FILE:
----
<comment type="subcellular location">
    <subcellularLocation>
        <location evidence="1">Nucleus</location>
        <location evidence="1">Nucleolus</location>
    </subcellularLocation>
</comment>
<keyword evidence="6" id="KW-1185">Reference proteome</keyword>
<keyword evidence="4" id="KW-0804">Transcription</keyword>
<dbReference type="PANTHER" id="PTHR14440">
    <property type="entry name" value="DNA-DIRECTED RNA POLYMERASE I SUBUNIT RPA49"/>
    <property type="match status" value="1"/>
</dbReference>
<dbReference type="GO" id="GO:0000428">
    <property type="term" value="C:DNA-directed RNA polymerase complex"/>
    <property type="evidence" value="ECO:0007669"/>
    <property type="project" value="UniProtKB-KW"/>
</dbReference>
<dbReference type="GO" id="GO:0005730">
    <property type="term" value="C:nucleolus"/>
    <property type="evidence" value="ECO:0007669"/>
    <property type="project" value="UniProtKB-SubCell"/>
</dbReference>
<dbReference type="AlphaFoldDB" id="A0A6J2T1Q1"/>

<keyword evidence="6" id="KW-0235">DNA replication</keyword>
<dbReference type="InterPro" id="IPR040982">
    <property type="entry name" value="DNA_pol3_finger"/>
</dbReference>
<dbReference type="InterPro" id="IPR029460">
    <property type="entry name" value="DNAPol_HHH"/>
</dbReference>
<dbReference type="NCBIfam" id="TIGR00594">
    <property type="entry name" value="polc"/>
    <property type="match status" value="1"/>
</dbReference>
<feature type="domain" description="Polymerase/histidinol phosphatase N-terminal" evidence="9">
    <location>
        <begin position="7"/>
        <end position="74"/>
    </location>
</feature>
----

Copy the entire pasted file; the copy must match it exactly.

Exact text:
<comment type="subcellular location">
    <subcellularLocation>
        <location evidence="1">Nucleus</location>
        <location evidence="1">Nucleolus</location>
    </subcellularLocation>
</comment>
<keyword evidence="6" id="KW-1185">Reference proteome</keyword>
<keyword evidence="4" id="KW-0804">Transcription</keyword>
<dbReference type="PANTHER" id="PTHR14440">
    <property type="entry name" value="DNA-DIRECTED RNA POLYMERASE I SUBUNIT RPA49"/>
    <property type="match status" value="1"/>
</dbReference>
<dbReference type="GO" id="GO:0000428">
    <property type="term" value="C:DNA-directed RNA polymerase complex"/>
    <property type="evidence" value="ECO:0007669"/>
    <property type="project" value="UniProtKB-KW"/>
</dbReference>
<dbReference type="GO" id="GO:0005730">
    <property type="term" value="C:nucleolus"/>
    <property type="evidence" value="ECO:0007669"/>
    <property type="project" value="UniProtKB-SubCell"/>
</dbReference>
<dbReference type="AlphaFoldDB" id="A0A6J2T1Q1"/>

<keyword evidence="6" id="KW-0235">DNA replication</keyword>
<dbReference type="InterPro" id="IPR040982">
    <property type="entry name" value="DNA_pol3_finger"/>
</dbReference>
<dbReference type="InterPro" id="IPR029460">
    <property type="entry name" value="DNAPol_HHH"/>
</dbReference>
<dbReference type="NCBIfam" id="TIGR00594">
    <property type="entry name" value="polc"/>
    <property type="match status" value="1"/>
</dbReference>
<feature type="domain" description="Polymerase/histidinol phosphatase N-terminal" evidence="9">
    <location>
        <begin position="7"/>
        <end position="74"/>
    </location>
</feature>